Immune disorder

Immune disorder
Other namesAutoimmune disease
SpecialtyImmunology

An immune disorder is a dysfunction of the immune system. These disorders can be characterized in several different ways:

  • By the component(s) of the immune system affected
  • By whether the immune system is overactive or underactive
  • By whether the condition is congenital or acquired

According to the International Union of Immunological Societies, more than 150 primary immunodeficiency diseases (PIDs) have been characterized.[1] However, the number of acquired immunodeficiencies exceeds the number of PIDs.[2]

It has been suggested that most people have at least one primary immunodeficiency.[3] Due to redundancies in the immune system, though, many of these are never detected.

Autoimmune diseases

An autoimmune disease is a condition arising from an abnormal immune response to a normal body part.[4] There are at least 80 types of autoimmune diseases.[4] Nearly any body part can be involved. Common symptoms include low-grade fever and feeling tired.[4] Often symptoms come and go.[4]

List of some autoimmune disorders

  • Lupus
  • Scleroderma
  • Certain types of hemolytic anemia
  • Vasculitis
  • Type 1 diabetes
  • Graves' disease
  • Rheumatoid arthritis
  • Multiple sclerosis (although it is thought to be an immune-mediated process)
  • Goodpasture syndrome
  • Pernicious anemia
  • Some types of myopathy
  • Lyme disease (Late)

Immunodeficiencies

Primary immune deficiency diseases are those caused by inherited genetic mutations. Secondary or acquired immune deficiencies are caused by something outside the body such as a virus or immune suppressing drugs.[5]

Primary immune diseases are at risk to an increased susceptibility to, and often recurrent ear infections, pneumonia, bronchitis, sinusitis or skin infections. Immunodeficient patients may less frequently develop abscesses of their internal organs, autoimmune or rheumatologic and gastrointestinal problems.[6]

Primary immune deficiencies
  • Severe combined immunodeficiency (SCID)
  • DiGeorge syndrome
  • Hyperimmunoglobulin E syndrome (also known as Job's Syndrome)
  • Common variable immunodeficiency (CVID): B-cell levels are normal in circulation but with decreased production of IgG throughout the years, so it is the only primary immune disorder that presents onset in the late teens years.
  • Chronic granulomatous disease (CGD): a deficiency in NADPH oxidase enzyme, which causes failure to generate oxygen radicals. Classical recurrent infection from catalase positive bacteria and fungi.
  • Wiskott–Aldrich syndrome (WAS)
  • Autoimmune lymphoproliferative syndrome (ALPS)
  • Hyper IgM syndrome: X-linked disorder that causes a deficiency in the production of CD40 ligand on activated T-cells. This increases the production and release of IgM into circulation. The B-cell and T-cell numbers are within normal limits. Increased susceptibility to extracellular bacteria and opportunistic infections.
  • Leukocyte adhesion deficiency (LAD)
  • NF-κB Essential Modifier (NEMO) Mutations
  • Selective immunoglobulin A deficiency: the most common defect of the humoral immunity, characterized by a deficiency of IgA. Produces repeating sino-pulmonary and gastrointestinal infections.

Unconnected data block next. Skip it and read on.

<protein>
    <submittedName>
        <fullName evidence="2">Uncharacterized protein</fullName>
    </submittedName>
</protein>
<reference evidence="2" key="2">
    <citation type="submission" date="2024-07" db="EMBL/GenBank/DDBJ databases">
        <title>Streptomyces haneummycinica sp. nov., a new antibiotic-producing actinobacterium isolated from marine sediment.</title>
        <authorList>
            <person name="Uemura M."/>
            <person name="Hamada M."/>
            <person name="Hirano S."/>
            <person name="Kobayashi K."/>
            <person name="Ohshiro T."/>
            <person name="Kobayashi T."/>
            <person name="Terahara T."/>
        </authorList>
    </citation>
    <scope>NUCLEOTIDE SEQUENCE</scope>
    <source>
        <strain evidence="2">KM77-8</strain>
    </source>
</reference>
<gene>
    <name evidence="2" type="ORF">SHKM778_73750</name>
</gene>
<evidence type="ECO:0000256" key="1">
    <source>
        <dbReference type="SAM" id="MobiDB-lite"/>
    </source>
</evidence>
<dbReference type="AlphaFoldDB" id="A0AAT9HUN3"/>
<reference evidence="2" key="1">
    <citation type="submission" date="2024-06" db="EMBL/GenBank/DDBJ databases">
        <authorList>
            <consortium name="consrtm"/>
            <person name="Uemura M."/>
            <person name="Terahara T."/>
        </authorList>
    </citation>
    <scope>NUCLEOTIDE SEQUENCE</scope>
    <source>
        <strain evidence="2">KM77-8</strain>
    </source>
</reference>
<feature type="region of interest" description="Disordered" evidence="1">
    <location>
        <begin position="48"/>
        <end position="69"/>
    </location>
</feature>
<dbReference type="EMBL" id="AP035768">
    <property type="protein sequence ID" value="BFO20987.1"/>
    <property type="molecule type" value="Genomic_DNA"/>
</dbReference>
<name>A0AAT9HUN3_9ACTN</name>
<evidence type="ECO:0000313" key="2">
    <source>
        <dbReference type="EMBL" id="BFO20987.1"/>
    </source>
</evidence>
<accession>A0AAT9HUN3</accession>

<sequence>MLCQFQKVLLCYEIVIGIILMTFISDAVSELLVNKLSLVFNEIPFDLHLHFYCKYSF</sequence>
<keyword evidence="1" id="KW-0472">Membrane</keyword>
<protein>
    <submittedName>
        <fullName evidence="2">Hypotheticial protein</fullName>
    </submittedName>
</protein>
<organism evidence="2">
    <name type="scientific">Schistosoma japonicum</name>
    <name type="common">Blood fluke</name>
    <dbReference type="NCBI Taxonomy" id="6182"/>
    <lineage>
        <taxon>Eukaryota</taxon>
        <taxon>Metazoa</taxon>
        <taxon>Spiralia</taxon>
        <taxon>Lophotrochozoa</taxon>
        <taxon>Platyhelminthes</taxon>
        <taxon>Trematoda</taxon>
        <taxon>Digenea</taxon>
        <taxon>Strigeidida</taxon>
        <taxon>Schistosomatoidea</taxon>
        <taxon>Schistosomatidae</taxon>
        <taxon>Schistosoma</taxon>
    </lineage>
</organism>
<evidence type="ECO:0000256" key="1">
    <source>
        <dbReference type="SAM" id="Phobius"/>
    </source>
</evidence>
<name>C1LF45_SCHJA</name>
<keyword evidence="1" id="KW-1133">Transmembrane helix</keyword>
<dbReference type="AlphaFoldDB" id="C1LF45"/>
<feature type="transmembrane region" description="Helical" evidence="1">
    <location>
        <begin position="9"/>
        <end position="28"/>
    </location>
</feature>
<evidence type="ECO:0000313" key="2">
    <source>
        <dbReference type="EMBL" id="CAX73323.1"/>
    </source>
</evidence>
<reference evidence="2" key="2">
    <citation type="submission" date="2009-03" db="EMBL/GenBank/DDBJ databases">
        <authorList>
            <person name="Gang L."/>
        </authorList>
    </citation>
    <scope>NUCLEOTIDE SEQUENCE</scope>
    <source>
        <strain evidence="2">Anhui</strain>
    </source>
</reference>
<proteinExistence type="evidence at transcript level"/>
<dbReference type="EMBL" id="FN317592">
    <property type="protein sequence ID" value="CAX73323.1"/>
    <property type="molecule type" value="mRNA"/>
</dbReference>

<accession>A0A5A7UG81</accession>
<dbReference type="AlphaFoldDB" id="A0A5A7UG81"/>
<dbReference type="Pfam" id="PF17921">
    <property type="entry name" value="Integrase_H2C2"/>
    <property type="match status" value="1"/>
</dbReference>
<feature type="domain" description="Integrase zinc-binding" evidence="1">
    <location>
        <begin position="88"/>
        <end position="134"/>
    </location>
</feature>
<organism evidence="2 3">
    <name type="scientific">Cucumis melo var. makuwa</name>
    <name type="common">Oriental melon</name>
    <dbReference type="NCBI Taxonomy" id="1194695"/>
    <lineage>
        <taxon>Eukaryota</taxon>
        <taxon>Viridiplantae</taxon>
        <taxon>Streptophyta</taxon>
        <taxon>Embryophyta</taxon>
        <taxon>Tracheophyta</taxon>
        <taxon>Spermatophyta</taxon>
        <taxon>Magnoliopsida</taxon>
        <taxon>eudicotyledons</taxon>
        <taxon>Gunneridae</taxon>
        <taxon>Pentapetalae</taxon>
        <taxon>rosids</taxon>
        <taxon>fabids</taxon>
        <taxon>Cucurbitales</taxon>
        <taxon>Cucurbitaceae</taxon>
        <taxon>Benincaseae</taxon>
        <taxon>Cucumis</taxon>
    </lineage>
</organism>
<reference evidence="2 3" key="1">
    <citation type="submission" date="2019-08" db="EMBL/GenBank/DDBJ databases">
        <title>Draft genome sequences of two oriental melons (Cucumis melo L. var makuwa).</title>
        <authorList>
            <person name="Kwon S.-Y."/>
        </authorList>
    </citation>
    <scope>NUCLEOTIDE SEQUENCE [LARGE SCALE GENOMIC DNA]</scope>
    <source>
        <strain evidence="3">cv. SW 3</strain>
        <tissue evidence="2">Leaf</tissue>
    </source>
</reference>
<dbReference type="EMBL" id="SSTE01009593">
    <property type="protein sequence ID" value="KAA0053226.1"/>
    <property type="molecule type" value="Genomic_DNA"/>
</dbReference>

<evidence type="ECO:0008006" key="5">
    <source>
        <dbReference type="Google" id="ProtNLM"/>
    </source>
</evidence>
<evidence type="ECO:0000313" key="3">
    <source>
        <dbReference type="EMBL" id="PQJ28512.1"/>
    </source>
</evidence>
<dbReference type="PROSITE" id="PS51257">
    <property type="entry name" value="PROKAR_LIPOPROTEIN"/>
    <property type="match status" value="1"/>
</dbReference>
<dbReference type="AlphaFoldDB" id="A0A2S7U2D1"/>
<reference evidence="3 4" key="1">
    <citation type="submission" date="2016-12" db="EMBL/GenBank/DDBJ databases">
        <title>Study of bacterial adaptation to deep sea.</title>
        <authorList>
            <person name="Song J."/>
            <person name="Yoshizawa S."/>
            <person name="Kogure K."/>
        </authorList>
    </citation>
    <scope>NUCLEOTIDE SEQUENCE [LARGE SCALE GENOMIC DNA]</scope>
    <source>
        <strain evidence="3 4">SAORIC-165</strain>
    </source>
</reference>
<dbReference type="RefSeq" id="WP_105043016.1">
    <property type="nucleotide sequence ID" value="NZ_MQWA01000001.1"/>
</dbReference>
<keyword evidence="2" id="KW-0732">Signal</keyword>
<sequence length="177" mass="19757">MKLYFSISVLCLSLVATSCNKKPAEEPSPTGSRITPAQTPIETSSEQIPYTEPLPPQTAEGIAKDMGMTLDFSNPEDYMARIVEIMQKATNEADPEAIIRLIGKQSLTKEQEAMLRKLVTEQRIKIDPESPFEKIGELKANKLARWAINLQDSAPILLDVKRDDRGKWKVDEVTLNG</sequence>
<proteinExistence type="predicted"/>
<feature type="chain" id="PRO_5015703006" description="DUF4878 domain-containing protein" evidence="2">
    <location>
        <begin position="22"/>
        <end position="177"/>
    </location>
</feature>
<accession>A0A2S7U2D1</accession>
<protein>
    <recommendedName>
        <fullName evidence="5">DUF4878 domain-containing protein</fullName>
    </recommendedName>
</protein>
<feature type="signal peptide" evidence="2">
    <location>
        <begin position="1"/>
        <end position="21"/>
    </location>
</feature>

• X-linked agammaglobulinemia (XLA; also known as Bruton type agammaglobulinemia): characterized by a deficiency in tyrosine kinase enzyme that blocks B-cell maturation in the bone marrow. No B-cells are produced to circulation and thus, there are no immunoglobulin classes, although there tends to be a normal cell-mediated immunity.
  • X-linked lymphoproliferative disease (XLP)
  • Ataxia–telangiectasia
Secondary immune deficiencies
  • AIDS

Allergies

An allergy is an abnormal immune reaction to a harmless antigen.

  • Seasonal allergy
  • Mastocytosis
  • Perennial allergy
  • Anaphylaxis
  • Food allergy
  • Allergic rhinitis[7]
  • Atopic dermatitis

See also

  • Disorders of human immunity
  • Hypersplenism

References

  1. ^ Geha RS, Notarangelo LD, Casanova JL, et al. (October 2007). "Primary immunodeficiency diseases: an update from the International Union of Immunological Societies Primary Immunodeficiency Diseases Classification Committee". J. Allergy Clin. Immunol. 120 (4): 776–94. doi:10.1016/j.jaci.2007.08.053. PMC 2601718. PMID 17952897.
  2. ^ Kumar A, Teuber SS, Gershwin ME (2006). "Current perspectives on primary immunodeficiency diseases". Clin. Dev. Immunol. 13 (2–4): 223–59. doi:10.1080/17402520600800705. PMC 2270780. PMID 17162365.
  3. ^ Casanova JL, Abel L (August 2007). "Primary immunodeficiencies: a field in its infancy". Science. 317 (5838): 617–9. Bibcode:2007Sci...317..617C. doi:10.1126/science.1142963. PMID 17673650. S2CID 7287315.
  4. ^ a b c d "Autoimmune diseases fact sheet". OWH. 16 July 2012. Archived from the original on 5 October 2016. Retrieved 5 October 2016.
  5. ^ "Primary Immune Deficiency Diseases". Department of Health and Human Services: National Institutes of Health. Retrieved 31 August 2011.
  6. ^ "Primary Immunodeficiency FAQ". INFO4PI. Archived from the original on 2 October 2011. Retrieved 31 August 2011.
  7. ^ http://www.merckmanuals.com/home/immune_disorders.html

External links

Classification

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